Hot answers tagged

15

I vote for ageing, 45 IBUs isn't that bitter, and the bitterness will round out over time. It's more important that you nail down if this is how it should have turned out, or if there was a process problem, so you can avoid doing the same again in future. Are you accustomed to drinking IPAs? I remember my first which was around 45 IBUs, and thought it was ...


10

It's a combination of human perception and physical science. Volatile compounds are less volatile at cold temperatures (physical chemistry), and the human nervous system is dulled or numbed slightly at colder temperatures (human). This is the same reason why the Brits like to drink their beer "warm" (not ice cold = more flavor), and why the mega brewers ...


7

Add it at bottling or kegging. The flavoring does not need to sit for a prolonged period if you do not add too much so adding it to the secondary would be redundant. The time in the bottles to carbonate should be plenty of time to get what you are looking for. A tip for the amount to add: Take a 1/2 pint and drop some of the flavoring in and taste, add a ...


7

I just co authored a book on commercial beer recipes for homebrewers. One of the recipes I got was Rogue Hazelnut Brown ale. The recipe came directly from brewmaster John Maier. They used to use Flavormate extract, but have switched to the Northwestern brand. John says it has much more flavor than other brands. Based upon their usage, 1/2 tsp. for a 5 ...


7

The advice that I give all new brewers is to taste what you have at every step. Taste your grain, taste your runnings, taste your wort when it goes into the fermenter and, of course, taste it when you bottle or keg. As long as you used sanitary practices, you'll end up with beer, and most likely, better beer than you'll find at your local pub. 61 IBUs isn'...


6

As an alternative to drinking it, you could cook with it and use it in marinades. In this arena you can take advantage of the concentrated flavors and bitterness. Obvious examples would be beer brats, beer cheese soup, beer cheese dip, beer bread etc. Over the time it would take you to cook with 5 gallons of beer, it would still offer you the chance to see ...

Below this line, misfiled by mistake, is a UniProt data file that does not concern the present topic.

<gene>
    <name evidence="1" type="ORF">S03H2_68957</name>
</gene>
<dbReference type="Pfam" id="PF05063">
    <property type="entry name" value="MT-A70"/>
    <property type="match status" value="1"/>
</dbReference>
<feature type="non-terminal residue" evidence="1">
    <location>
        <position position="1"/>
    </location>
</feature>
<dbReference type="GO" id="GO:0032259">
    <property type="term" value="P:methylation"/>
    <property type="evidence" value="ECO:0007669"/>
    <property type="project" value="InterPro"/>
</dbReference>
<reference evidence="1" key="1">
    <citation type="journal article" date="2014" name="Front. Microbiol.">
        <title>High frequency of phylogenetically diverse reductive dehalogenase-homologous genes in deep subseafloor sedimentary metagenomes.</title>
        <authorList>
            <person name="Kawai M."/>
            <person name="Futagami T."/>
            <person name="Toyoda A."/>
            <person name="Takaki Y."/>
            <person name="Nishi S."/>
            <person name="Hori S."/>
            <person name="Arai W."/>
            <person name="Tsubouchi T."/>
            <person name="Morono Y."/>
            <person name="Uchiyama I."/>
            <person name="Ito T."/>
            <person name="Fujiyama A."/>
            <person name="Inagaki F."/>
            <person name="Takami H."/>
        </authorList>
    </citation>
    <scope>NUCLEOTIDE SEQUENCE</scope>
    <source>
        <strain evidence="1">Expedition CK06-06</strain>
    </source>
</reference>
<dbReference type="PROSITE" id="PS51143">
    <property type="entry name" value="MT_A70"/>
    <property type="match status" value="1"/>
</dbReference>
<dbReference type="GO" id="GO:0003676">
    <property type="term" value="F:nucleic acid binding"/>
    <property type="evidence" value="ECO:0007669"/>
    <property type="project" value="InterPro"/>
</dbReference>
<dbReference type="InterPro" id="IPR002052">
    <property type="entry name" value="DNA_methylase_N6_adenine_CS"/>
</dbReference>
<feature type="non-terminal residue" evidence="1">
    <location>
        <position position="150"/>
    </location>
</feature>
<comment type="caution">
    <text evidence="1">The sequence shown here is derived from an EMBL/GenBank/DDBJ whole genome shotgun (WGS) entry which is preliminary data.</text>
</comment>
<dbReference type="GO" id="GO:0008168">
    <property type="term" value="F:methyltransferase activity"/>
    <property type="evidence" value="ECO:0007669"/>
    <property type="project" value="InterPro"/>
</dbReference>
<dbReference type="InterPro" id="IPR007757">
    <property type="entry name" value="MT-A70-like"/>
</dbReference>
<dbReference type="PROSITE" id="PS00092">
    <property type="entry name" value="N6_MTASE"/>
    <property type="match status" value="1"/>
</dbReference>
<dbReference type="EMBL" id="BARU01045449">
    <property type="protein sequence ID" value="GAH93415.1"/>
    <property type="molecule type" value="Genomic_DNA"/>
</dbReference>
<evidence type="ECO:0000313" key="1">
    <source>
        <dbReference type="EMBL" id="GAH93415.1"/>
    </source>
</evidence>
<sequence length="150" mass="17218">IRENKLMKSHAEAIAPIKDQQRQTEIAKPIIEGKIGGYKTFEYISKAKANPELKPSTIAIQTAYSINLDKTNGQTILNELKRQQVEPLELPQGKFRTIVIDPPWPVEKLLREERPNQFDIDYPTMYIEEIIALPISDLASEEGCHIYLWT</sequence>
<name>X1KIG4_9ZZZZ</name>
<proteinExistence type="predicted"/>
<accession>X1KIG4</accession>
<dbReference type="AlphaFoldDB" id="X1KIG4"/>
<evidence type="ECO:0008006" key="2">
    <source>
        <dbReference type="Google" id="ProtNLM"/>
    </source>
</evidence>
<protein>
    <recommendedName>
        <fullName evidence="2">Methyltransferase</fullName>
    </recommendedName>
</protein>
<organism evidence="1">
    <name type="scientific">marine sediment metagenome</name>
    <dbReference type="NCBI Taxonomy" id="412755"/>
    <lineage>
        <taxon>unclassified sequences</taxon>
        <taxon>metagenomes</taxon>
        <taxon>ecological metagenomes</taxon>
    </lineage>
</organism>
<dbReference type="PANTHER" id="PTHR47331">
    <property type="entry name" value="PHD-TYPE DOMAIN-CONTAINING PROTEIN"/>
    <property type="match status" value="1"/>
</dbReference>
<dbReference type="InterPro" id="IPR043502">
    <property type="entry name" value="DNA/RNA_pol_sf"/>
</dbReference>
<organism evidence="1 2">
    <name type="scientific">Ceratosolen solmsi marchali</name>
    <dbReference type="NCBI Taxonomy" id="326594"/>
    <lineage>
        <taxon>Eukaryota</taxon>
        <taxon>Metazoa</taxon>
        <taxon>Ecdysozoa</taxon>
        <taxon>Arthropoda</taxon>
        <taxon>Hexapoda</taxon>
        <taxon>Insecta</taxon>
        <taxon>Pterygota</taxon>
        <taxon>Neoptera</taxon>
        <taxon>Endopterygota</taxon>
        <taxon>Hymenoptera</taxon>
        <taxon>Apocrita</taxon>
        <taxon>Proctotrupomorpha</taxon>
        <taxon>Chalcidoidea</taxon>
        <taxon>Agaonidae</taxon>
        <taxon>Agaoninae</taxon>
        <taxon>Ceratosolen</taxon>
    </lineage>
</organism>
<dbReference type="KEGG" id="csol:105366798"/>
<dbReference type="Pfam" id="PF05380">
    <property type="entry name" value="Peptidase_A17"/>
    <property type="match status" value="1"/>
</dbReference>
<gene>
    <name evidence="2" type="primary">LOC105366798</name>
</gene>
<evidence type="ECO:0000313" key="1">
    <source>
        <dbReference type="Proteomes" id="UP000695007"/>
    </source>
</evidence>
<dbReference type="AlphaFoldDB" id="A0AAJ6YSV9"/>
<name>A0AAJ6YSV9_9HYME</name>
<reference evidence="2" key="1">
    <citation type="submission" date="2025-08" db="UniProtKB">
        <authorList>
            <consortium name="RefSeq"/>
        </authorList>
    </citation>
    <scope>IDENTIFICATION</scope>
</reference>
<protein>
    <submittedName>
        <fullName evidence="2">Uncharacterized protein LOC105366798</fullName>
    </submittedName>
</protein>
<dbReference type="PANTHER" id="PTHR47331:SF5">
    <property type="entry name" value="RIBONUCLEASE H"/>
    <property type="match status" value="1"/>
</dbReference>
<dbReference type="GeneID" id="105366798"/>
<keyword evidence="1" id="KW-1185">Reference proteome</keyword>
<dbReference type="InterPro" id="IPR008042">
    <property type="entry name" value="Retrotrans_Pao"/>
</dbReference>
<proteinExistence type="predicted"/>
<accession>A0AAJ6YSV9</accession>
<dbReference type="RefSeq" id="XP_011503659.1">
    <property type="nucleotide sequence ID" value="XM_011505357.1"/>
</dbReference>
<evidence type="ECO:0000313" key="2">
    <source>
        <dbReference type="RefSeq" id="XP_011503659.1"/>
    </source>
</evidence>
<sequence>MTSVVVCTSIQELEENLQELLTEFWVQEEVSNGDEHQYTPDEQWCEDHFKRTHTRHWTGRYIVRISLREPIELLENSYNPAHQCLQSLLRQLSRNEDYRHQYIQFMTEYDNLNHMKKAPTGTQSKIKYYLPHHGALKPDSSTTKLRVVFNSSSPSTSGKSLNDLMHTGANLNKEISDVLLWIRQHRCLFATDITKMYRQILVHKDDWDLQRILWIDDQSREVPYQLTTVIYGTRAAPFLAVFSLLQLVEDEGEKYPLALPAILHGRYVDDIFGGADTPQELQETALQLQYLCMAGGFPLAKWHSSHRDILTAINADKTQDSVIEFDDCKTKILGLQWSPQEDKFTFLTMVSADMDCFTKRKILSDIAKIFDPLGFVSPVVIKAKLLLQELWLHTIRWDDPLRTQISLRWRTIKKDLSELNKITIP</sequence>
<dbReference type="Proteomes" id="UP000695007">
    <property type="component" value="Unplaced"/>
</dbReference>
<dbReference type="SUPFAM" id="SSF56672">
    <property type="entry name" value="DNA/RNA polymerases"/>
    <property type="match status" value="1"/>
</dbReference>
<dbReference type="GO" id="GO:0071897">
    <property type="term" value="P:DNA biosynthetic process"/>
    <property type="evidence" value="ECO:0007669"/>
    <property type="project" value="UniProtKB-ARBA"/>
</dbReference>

6

An biology take on it: Aroma: Perceived through your nose Flavor: Mostly perceived through your tongue although the aroma also helps your brain on forming the overall impression (think how things taste 'bland' when your have a flu and your nose is blocked)


6

I think you are missing some information. First of all, often what works for commercial brewing doesn't necessarily apply to the homebrew scale; and trying to replicating may have little to no meaningfully positive effect on the beer. Second, the reason pro kettles are covered is because they are being directly vented outside to prevent the brewery from ...


6

It may be too much information, but here's an excerpt from my upcoming book "Experimental Brewing"... Vanilla can be used in several different forms. Start by obtaining the best vanilla you can find, whether it’s vanilla beans or extract. Beans should be moist, pliable, fat, and “juicy”. Extract should not have any fake aromas or flavors to it. ...


6

Usually the biggest concerns of a slow chill are.... DMS (cooked corn flavor) is created from SMM when wort is hot. DMS will form until below 140°F (60°C). SMM is boiled off during boil, it's why we do an open lid boil. SMM has a half life of 37 minutes. 90minute boils usually reduce SMM levels below the perception threshold. Unwanted bittering late ...


5

From what I've read, you can do anything that's small enough to fit in there but large enough not to sift into the beer (eg, coffee beans but not ground coffee, whole hops but not hop pellets). Some suggestions I've found that people have reported working well: Candied Bacon Bits (with a strong porter or stout). Peaches (with a blonde beer) Coffee Beans (...


5

Yes, a lower original gravity will result in a lower-alcohol final product. However, if this was an extract kit and if you added the correct amount of water, the discrepancy is almost certainly a measurement error. A common mistake is to draw the hydrometer sample without having first mixed the extract thoroughly into the water. This will lead to an observed ...


5

Don't use commercially produced Graham crackers, as these will contain unconvertible starches, oils, fats, preservatives, etc that can wreck your beer. Also, you can never assume that a finished flavor will transfer into a fermented product like that. I was on a quest once to get "graham cracker" flavor into a brown ale, and while I never got the perfect ...


5

'Do you think this will work with most recipes?' I think it will. The thing about intentionally stronger flavors is that they tend to mask other unwanted flavors that develop over time. Precisely why brewing a light beer (say, a Helles) can be so difficult; every little flaw will come through, having no strong flavor to hide it. '...add more hops, more ...